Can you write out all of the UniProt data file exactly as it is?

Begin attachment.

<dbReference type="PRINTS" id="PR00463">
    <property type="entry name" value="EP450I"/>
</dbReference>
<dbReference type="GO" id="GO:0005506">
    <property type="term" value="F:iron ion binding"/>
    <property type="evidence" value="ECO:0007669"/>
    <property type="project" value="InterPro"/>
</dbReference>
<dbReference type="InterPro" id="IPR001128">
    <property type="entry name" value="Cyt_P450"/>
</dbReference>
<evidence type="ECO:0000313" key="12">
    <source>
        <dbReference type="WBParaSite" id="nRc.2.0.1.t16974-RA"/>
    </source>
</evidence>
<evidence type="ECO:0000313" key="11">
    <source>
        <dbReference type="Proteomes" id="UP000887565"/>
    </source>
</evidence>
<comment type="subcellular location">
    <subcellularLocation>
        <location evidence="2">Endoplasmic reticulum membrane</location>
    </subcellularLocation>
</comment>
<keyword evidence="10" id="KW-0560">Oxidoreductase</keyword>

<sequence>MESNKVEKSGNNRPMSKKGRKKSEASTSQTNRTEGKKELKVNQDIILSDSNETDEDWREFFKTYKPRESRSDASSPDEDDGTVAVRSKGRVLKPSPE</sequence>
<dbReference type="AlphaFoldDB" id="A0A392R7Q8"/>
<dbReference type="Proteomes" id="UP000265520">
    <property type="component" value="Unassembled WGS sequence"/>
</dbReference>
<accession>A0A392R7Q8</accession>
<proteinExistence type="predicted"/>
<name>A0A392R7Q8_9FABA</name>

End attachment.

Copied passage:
<dbReference type="PRINTS" id="PR00463">
    <property type="entry name" value="EP450I"/>
</dbReference>
<dbReference type="GO" id="GO:0005506">
    <property type="term" value="F:iron ion binding"/>
    <property type="evidence" value="ECO:0007669"/>
    <property type="project" value="InterPro"/>
</dbReference>
<dbReference type="InterPro" id="IPR001128">
    <property type="entry name" value="Cyt_P450"/>
</dbReference>
<evidence type="ECO:0000313" key="12">
    <source>
        <dbReference type="WBParaSite" id="nRc.2.0.1.t16974-RA"/>
    </source>
</evidence>
<evidence type="ECO:0000313" key="11">
    <source>
        <dbReference type="Proteomes" id="UP000887565"/>
    </source>
</evidence>
<comment type="subcellular location">
    <subcellularLocation>
        <location evidence="2">Endoplasmic reticulum membrane</location>
    </subcellularLocation>
</comment>
<keyword evidence="10" id="KW-0560">Oxidoreductase</keyword>

<sequence>MESNKVEKSGNNRPMSKKGRKKSEASTSQTNRTEGKKELKVNQDIILSDSNETDEDWREFFKTYKPRESRSDASSPDEDDGTVAVRSKGRVLKPSPE</sequence>
<dbReference type="AlphaFoldDB" id="A0A392R7Q8"/>
<dbReference type="Proteomes" id="UP000265520">
    <property type="component" value="Unassembled WGS sequence"/>
</dbReference>
<accession>A0A392R7Q8</accession>
<proteinExistence type="predicted"/>
<name>A0A392R7Q8_9FABA</name>